It was on one of these sunny days that my husband, using an old twisted wire he apparently found on the ground and a couple of screws, devised a means of leaving the brooder door hanging open about six inches at the top, so the heat could escape. Good thinking and it worked well--until the wind came up.

One recent weekend afternoon it began to get a bit breezy. Dieter was out and I was wondering where our corgi puppy Moby had gotten to. I called and called and he didn’t come. I walked out toward the barn looking for him. I came across a small, wet bird lying dead in the grass and couldn’t imagine why it was there.  I continued walking. I saw Moby come around the corner of the barn in full play mode—bright eyes, tongue hanging out. I also saw that the long grass at the end of the barn was alive with birds—broiler chicks to be precise. At my feet I saw another wet bird, alive but bloody. Moby picked up a chick from the grass in his mouth and threw it up into the air. The chick landed on the ground, sprang to its feet and toddled off.

Needless to say, when the breeze had come up the old and twisted wire holding the brooder door failed. When I rounded the corner of the barn I saw the brooder door hanging open and the brooder nearly empty. Most of the chicks had apparently simply jumped out. I found another wet, dead chick on the ground beneath the brooder. I ran to put Moby in the house and to get my 15-year-old son, who told me he’d be along in a few minutes because he was trying to download something onto his iPod until I shrieked at him and he came out stuffing his iPod into his pocket.. It took us quite awhile to catch all those chicks and put them back in the brooder. My son spent a long time laying flat on the ground in the brooder trying to chase chicks out from underneath with a section of hose while I grabbed them as they emerged.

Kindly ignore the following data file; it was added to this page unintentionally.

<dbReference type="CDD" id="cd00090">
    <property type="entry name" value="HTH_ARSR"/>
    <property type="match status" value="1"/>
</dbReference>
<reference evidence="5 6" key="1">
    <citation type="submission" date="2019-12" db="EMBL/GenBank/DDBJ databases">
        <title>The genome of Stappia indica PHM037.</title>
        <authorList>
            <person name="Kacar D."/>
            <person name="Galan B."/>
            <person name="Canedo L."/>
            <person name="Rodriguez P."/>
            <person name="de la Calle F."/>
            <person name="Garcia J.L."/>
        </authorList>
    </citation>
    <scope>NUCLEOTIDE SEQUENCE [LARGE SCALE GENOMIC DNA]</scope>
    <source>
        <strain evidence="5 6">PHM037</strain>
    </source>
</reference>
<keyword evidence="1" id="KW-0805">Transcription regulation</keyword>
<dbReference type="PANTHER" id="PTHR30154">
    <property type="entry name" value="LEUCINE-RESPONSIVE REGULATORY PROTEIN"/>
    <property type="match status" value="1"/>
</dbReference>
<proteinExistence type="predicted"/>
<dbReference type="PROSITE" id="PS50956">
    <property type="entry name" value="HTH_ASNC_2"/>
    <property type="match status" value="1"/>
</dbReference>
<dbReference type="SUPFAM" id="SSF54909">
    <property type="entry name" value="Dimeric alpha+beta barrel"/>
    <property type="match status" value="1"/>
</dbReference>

When we finally got all the chicks back inside it was still hot out. I closed the brooder door, holding it open a crack so the heat could escape using the same twisted wire. But I twisted the wire tighter!

Saturday, May 19, 2012

Barn Cats

We went quite a few years without cats. There was a time when we had about six cats, but a mother and son team of Australian cattle dogs did away with a couple (that’s another story) and we gave the rest away. Since we found out the hard way that Australian cattle dogs can’t abide cats, and we always had at least one Australian cattle dog around, at times as many as three, we’ve steered away from cats. However, despite the rather hazardous situation, about a year ago a feral calico cat with enormous yellow eyes decided our barn was a good place to have kittens.

A true cat person, Dieter tamed the kittens and as they grew into adulthood they continued to live in the barn. Our remaining Australian cattle dog, Ringo isn’t pleased about the situation but we seem to have come to some sort of a truce. Of these three there was a gray and white male-Stig, an orange male, Orange Cat, and an all gray female, Sister Cat. Orange Cat managed to break his leg and we had had to bring him to the vet and have him put to sleep, to the tune of $375 (yet another story). Now two cats remain—Stig and Sister Cat. Cats being cats two weeks ago Sister Cat had kittens. Stig, who was clearly the father, has since been neutered ($200).

There are five kittens in the litter--one gray, three gray and white, and one mysterious solid brown one, the color of a milk chocolate Easter rabbit. Wolfie is in charge of taming the kittens. If he succeeds he will be allowed to keep the brown kitten. We hope to find homes for the others. Sister Cat will be spayed once the kittens are weaned. 

You might be thinking that all of this is getting rather expensive. It is. Fortunately we have a benefactor--Dieter’s mother Jean. Also cat people, she and Dieter’s father Charly possess two neurotic yellow tiger cats Jean rescued as tiny kittens from a junkyard in the pouring rain. Wonder if the brown kitten is a male or female?